# Strictly increasing and continuous function

I have to prove that if $$f\to \infty$$ in a stricly increasing way and f is continuous then if $$y_0>f(x_0)$$, $$\exists !\, x_1>x_0$$ such that $$f(x_1)=y_0$$.
My idea is that if f is continuous then it takes all values greater than $$f(x_0)$$ one only time, but how could I formalize this?

• Are you allowed to use Bolzano's theorem? Commented Jan 11, 2023 at 9:54
• @A.J.Pan-Collantes this can help me to say that f takes all values up to $\infty$, but why one only time?
– axi
Commented Jan 11, 2023 at 9:56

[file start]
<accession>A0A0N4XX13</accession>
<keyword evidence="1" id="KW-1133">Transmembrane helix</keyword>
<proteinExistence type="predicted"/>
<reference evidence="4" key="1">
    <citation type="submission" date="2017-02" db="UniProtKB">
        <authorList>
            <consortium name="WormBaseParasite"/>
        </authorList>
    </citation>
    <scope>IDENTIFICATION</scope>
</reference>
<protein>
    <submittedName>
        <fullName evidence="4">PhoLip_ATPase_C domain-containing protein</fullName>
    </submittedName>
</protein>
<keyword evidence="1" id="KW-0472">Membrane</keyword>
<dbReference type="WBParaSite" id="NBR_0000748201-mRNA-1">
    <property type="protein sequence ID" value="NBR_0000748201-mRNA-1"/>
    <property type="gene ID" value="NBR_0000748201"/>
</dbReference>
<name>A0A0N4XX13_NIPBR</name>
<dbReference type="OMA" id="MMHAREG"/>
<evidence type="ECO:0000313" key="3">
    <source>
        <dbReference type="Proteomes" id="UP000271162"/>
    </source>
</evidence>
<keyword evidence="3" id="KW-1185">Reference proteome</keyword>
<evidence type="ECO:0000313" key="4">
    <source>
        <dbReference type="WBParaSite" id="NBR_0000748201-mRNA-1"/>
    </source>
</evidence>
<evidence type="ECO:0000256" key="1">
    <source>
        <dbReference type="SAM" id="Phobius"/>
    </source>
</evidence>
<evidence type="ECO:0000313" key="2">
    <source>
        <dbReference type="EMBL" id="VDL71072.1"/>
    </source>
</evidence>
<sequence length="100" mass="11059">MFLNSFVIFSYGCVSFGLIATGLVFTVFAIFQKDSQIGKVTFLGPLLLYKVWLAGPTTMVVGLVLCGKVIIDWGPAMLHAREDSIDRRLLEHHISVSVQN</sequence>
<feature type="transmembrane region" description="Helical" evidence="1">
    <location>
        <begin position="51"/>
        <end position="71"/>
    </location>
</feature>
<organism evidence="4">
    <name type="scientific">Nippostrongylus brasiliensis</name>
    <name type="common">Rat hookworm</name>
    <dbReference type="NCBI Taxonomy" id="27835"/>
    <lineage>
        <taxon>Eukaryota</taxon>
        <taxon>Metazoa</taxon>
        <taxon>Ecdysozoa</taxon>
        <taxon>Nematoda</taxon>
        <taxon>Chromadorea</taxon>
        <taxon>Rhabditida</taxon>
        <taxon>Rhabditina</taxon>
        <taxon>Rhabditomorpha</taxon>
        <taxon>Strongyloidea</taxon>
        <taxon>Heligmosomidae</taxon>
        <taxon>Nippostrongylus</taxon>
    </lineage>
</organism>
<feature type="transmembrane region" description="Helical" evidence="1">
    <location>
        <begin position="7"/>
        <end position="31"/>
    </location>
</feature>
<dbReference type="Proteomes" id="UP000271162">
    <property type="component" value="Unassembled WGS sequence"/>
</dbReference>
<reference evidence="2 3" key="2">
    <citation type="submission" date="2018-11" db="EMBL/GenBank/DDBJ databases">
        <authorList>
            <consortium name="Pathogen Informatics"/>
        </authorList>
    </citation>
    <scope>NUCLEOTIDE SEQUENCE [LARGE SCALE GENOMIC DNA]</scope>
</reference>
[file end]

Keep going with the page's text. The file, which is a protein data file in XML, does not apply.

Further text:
• As written, the statement is wrong. It should be: if $y_0>f(x_0)$, then $\exists !\, x_1>x_0$ such that $f(x_1)=y_0$. ($x_1$ will depend on $y_0$). Commented Jan 11, 2023 at 9:58
• That is because it is strictly increasing Commented Jan 11, 2023 at 9:58
• @geetha290krm me too. Maybe I had written not so well the question...
– axi
Commented Jan 11, 2023 at 10:00

Since $$f(x) \to \infty$$ as $$x \to \infty$$, there exists $$z>x_0$$ such that $$f(z)>y_0$$. Apply the intermidiate value theorem to $$f$$ on $$[x_0,z]$$. Since $$y_0$$ lies between $$f(x_0)$$ and $$f(z)$$ there exists $$x_1$$ with $$f(x_1)=y_0$$. $$x_1$$ is unique because $$f$$ is strictly increasing.
[If $$f(x_1)=f(x_2)$$ then we can neither have $$x_1 nor $$x_2 by strict monotonicity].